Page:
AT&T will give Deutsche Telekom a break-up fee and benefits worth about $6 billion if regulators reject the proposed takeover of the German company's U.S. business, Deutsche Telekom said on Friday.
In March, when the $39 billion deal was disclosed, the companies said AT&T would pay the German group a record break-up fee of $3 billion, but they did not put a value on other parts of the agreement.
"$3 billion would flow directly in cash, but Deutsche Telekom would also receive spectrum and a national roaming agreement," a Deutsche Telekom spokesman said.
Top executives of AT&T Inc. and T-Mobile insisted on Wednesday their proposed merger would benefit consumers and rejected criticisms that it would stifle innovation.
AT&T Chief Executive Randall Stephenson and T-Mobile USA CEO Philipp Humm appeared before the Senate Judiciary's antitrust subcommittee to defend their deal, which would concentrate 80 percent of U.S. wireless contract customers in just two companies -- AT&T/T-Mobile and Verizon Wireless.
The National Association of Broadcasters (NAB) Monday filed with the FCC a study by former FCC official Uzoma Onyeije questioning the existence of a spectrum crisis. The paper, entitled "Solving the Capacity Crunch: Options for Enhancing Data Capacity on Wireless Networks," suggests alternative solutions to auctioning broadcasting spectrum to help alleviate mobile broadband congestion. Onyeije concludes that "the impending 'spectrum crisis' is not real.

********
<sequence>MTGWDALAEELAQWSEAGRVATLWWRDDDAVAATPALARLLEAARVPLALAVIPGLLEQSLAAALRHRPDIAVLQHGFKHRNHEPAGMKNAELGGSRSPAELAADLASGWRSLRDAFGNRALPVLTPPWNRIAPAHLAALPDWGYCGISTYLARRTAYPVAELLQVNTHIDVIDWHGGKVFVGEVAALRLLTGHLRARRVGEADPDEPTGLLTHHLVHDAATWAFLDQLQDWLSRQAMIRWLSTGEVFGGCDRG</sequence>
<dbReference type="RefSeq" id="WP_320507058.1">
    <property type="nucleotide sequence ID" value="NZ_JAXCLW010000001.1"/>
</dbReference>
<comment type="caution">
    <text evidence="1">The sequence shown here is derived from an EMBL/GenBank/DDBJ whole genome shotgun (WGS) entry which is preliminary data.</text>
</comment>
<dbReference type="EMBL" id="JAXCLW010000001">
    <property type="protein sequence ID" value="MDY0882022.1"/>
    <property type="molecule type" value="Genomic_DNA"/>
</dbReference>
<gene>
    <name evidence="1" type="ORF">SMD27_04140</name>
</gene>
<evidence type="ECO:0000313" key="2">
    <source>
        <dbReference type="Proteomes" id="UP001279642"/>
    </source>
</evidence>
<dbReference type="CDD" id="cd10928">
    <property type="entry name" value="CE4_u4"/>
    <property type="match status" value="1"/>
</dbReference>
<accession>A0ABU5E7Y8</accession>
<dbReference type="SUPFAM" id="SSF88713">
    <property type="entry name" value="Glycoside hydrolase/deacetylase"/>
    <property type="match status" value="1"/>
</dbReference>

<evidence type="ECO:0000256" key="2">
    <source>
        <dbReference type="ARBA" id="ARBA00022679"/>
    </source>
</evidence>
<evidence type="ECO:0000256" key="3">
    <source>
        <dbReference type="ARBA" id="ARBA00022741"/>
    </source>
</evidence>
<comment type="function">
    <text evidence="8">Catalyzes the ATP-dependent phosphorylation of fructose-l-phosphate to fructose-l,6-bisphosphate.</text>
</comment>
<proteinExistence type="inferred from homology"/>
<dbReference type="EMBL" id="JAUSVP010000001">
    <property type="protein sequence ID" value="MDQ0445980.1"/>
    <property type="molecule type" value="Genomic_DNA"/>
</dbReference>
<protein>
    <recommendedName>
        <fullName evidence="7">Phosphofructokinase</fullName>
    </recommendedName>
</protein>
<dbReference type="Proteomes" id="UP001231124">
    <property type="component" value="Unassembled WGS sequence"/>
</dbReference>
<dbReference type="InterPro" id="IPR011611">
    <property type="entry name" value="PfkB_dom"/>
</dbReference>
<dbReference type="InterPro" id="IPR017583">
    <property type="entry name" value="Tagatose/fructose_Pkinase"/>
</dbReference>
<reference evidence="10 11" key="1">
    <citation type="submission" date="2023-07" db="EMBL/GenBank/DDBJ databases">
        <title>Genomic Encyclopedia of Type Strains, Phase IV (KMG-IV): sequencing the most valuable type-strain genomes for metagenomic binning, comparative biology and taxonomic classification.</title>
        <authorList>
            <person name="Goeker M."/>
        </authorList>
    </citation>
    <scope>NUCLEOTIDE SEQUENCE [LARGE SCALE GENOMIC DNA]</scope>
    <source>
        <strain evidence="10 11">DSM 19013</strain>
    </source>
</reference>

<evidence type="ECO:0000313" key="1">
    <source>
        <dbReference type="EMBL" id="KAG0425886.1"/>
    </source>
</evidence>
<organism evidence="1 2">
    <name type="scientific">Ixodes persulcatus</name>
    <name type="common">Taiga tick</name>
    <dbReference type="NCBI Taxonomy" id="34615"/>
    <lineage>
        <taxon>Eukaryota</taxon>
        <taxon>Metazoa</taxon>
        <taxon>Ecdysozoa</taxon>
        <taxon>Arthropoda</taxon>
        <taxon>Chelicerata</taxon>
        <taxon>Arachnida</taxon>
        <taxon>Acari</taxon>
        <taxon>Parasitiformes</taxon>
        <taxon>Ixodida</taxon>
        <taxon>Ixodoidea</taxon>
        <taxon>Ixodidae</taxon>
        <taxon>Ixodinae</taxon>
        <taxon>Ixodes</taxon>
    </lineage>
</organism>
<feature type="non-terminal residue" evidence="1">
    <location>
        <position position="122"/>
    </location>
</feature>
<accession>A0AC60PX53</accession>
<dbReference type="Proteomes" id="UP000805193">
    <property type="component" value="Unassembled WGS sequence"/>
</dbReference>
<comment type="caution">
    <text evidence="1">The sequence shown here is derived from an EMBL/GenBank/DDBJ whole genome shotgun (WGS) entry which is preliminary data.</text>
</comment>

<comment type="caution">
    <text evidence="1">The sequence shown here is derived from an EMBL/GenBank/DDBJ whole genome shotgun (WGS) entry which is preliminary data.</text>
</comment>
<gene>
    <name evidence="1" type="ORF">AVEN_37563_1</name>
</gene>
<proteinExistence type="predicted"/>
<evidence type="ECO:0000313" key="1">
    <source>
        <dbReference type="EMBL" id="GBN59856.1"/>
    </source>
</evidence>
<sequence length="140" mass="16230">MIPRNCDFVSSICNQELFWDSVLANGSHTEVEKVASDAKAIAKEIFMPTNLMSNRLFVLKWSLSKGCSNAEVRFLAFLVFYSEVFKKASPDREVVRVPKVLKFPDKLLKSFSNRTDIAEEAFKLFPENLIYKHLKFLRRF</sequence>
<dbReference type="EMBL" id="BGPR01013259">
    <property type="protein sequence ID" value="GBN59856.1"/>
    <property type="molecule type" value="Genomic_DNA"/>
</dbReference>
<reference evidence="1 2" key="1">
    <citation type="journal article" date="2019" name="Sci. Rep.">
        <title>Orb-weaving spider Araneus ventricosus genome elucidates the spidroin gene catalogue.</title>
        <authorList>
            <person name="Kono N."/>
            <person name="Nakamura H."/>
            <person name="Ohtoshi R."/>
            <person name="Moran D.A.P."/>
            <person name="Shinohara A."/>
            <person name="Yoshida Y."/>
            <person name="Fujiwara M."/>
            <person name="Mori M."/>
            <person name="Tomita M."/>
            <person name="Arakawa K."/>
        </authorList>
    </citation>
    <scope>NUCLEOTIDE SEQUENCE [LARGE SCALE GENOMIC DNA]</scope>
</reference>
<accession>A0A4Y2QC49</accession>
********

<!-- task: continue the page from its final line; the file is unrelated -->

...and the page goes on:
AT&T Inc. and Deutsche Telekom AG announced Sunday that they have entered into a definitive agreement under which AT&T will acquire T-Mobile USA from Deutsche Telekom in a cash-and-stock transaction currently valued at approximately $39 billion. The agreement has been approved by the Boards of Directors of both companies. AT&T was unavailable for comment.
In follow-up to last week's report that LightSquared (Reston, VA, USA), an upstart 4G wholesaler, may interfere with systems such as Defense Department communications, the company announced it has secured approval from the U.S. Federal Communications Commission to offer dual-mode or terrestrial-only devices.
AT&T (Dallas, TX, USA) and Qualcomm Incorporated (San Diego, CA, USA) announced today that AT&T has agreed to purchase spectrum licenses in the lower 700 MHz frequency band from Qualcomm for $1.925 billion. The bold move will boost AT&T’s anticipated 4G mobile broadband rollout in the U.S. over the coming years.